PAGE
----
That’s the question asked at the “Economics for Everybody” blog. The answer? A resounding yes:
Work is important to God. It’s so important that He put Adam in the garden “to work it and keep it.” God took His creation and assigned it to Adam “to fill and subdue.” That sounds like work to me.
President Obama’s speech last week in which he asserted to businesspeople, “You didn’t build that,” has been getting some pretty harsh and some pretty hilarious responses.
In this week’s Acton Commentary, “It Takes a Village to Raise a Business,” I caution against responses that play into a simple individualist/collectivist dichotomy that underlays the president’s message:
Earlier this week, Dom Giordano of CBS Philadelphia’s 1210 AM radio affiliate led a discussion of President Obama’s “You didn’t get there on your own” speech to entrepreneurs and small business owners. Multiple callers recommended Rev. Sirico’s recently published Defending the Free Market: The Moral Case for a Free Economy as a counter to the President’s comments. And this morning, Sirico is slated to appear on the Dom Giordano Program at 10:05 a.m. EST.
“What life experiences would best prepare Jesus for his later public ministry,” ask Klaus Issler, “for his distinctive divine-human role as Messiah and Savior of the world?”
We might think being born into a priest’s family would provide an excellent heritage for the Messiah, which was the life situation for Jesus’ cousin, John the Baptizer (Luke 1:5–17). Days could be devoted to studying Scripture, prayer and daily access to the temple precincts. Yet Jesus came into a layperson’s family, devoting the bulk of his young adult years to working at a “secular” job.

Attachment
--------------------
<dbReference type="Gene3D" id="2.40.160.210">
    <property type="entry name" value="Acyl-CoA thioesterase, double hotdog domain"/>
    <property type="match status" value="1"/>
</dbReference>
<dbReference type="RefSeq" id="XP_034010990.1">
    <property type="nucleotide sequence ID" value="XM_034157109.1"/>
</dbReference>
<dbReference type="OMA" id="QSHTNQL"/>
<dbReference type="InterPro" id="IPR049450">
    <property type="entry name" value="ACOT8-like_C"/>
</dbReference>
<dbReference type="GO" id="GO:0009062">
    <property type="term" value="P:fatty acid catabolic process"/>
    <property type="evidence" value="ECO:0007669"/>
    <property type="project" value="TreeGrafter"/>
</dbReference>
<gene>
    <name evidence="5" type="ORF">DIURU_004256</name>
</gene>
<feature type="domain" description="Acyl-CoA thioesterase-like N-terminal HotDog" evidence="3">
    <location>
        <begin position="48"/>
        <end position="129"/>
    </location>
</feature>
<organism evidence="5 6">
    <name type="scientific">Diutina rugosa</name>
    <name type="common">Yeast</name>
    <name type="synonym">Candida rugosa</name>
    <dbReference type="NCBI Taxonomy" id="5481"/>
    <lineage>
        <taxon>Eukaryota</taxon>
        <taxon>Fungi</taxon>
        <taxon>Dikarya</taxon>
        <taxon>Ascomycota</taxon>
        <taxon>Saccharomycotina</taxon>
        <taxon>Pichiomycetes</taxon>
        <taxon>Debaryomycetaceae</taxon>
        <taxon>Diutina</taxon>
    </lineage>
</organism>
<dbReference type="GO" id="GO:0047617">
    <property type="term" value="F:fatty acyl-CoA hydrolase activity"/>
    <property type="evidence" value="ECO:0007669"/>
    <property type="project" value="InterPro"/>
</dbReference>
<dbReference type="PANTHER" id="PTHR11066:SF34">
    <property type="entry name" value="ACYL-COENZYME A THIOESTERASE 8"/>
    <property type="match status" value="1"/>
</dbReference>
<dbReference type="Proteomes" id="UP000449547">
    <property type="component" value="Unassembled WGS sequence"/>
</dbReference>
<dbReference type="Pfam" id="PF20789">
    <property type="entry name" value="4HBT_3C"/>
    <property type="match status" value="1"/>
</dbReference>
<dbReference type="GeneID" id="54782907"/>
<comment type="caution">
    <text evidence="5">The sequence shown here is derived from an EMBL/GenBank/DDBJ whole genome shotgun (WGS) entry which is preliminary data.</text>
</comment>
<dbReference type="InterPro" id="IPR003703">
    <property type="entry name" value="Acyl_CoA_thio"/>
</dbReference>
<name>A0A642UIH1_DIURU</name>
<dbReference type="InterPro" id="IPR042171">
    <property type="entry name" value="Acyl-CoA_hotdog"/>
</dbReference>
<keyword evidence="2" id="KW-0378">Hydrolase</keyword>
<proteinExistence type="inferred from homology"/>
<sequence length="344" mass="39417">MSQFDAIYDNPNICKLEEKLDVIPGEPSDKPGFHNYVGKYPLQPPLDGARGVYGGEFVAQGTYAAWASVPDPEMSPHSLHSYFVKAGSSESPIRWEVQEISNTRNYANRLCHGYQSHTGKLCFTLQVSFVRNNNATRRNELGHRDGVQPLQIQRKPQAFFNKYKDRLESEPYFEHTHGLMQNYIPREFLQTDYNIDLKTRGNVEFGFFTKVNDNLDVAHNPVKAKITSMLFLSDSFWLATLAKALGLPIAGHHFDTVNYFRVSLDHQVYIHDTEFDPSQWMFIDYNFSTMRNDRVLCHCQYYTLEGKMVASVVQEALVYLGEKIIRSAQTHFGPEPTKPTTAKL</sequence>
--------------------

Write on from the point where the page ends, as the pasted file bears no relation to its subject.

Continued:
Turns out that cronyism hits more than just your pocketbook. There’s a good chance it’s hitting your waistline too.
That’s the takeaway from this editorial by Charles Lane. You see, cheese is one of the highest fat foods we eat, and our country overproduces cheese because of government created market distortions.
Os Guinness makes the concise yet brilliant defense of the centrality of truth in the introduction to One Word of Truth: A portrait of Aleksandr Solzhenitsyn by David Aikman.
This short introduction not only offers keen insight into Aleksandr Solzhenitsyn, but directly speaks to the ills of our society.
His writing, while dated and in many places relevant only to the most conservative Christian, is intelligent and opinionated, and the translation is elegant. It’s a pleasure to read.
Our On Call in Culture community has been on a journey exploring different areas that God has us On Call in Culture. We have such a rich community of people living their lives to bring God glory. Here are examples of people we have seen who are being On Call in Culture in their life and work. Are there other job areas you would like to see us focus on? We’d love to hear what you think!
Read more on On Call in Culture Hall of Fame…
On National Review Online, Acton Research Director Samuel Gregg challenges liberals on economic immobility:
When it comes to applying liberté, égalité, fraternité to the economy, modern liberals have always been pretty much fixated on the second member of this trinity. It’s a core concern of the bible of modern American liberalism: John Rawls’s A Theory of Justice (1971). Here a hyper-secularized love of neighbor is subsumed into a concern for equality in the sense of general sameness. Likewise, economic liberty is highly restricted whenever there’s a likely chance that its exercise might produce significant wealth disparities.